One True Sentence: Writers & Readers on Hemingway's Art

In his memoir A Moveable Feast, Ernest Hemingway famously explains that he would overcome obstacles in his writing by telling himself, "All you have to do is write one true sentence. Write the truest sentence that you know." Drawing from interviews on their One True Podcast, host Mark Cirino and producer Michael Von Cannon bring readers One True Sentence: Writers & Readers on Hemingway's Art, a collection of brief interviews with well-known writers, actors and Hemingway scholars, including Valerie Hemingway, Elizabeth Strout, Russell Banks, A. Scott Berg and Pam Houston. Each exchange focuses on a sentence (sometimes two or three) that might be called "one true sentence," uncovering various perspectives on Hemingway's art and craft.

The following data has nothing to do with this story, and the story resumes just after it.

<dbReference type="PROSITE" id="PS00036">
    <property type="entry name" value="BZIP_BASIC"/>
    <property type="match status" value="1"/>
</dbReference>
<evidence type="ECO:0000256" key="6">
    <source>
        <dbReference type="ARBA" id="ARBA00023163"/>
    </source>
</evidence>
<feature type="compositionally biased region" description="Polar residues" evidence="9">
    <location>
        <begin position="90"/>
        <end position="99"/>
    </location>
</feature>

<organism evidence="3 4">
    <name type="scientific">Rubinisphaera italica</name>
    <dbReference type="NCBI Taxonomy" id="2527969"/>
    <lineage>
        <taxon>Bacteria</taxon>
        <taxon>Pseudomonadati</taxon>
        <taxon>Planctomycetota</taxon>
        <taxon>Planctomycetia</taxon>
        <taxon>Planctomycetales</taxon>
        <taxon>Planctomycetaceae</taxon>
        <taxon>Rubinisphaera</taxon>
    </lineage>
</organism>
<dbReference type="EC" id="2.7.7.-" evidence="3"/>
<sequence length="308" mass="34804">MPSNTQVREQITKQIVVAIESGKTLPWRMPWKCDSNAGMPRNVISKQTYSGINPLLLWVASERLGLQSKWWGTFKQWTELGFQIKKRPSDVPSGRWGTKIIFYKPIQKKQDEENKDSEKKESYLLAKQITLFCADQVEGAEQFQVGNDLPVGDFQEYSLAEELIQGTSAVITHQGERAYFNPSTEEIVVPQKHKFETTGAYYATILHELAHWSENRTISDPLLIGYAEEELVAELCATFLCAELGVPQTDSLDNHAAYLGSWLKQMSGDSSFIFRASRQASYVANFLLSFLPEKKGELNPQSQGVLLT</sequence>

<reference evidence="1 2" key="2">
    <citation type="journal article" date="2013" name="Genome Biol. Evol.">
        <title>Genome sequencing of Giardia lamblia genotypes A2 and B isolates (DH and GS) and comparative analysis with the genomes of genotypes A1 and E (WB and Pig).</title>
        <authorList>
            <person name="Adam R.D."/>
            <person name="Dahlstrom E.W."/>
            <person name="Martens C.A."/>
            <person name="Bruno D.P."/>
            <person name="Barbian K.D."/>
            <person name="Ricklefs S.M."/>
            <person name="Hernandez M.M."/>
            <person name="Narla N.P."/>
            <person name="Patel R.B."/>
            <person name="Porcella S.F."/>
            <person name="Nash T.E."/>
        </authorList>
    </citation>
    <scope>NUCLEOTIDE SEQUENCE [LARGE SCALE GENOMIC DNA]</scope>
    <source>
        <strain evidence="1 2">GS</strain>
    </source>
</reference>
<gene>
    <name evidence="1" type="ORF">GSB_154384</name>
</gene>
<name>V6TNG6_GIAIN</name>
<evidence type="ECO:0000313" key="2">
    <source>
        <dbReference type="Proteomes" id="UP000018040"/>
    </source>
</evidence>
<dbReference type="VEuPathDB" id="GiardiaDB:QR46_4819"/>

Though ideal readers of this collection would be deeply familiar with Hemingway's work, it can be enjoyed by casual students of American literature. It tackles issues of humanity, pain and love as easily as it addresses more writerly aspects, such as style, structure and word choice. But these writerly elements stand out. In one instance, novelist Joshua Ferris discusses the last line of The Sun Also Rises and admits his aspiration to the kind of efficiency Hemingway was known for: "How to give less so that the reader gets more. Which was always Hemingway's genius." This collection, through the varied interpretations of "one true sentence," highlights some misconceptions about Hemingway's writing, while always insisting on his genius. --Sara Beth West, freelance reviewer and librarian

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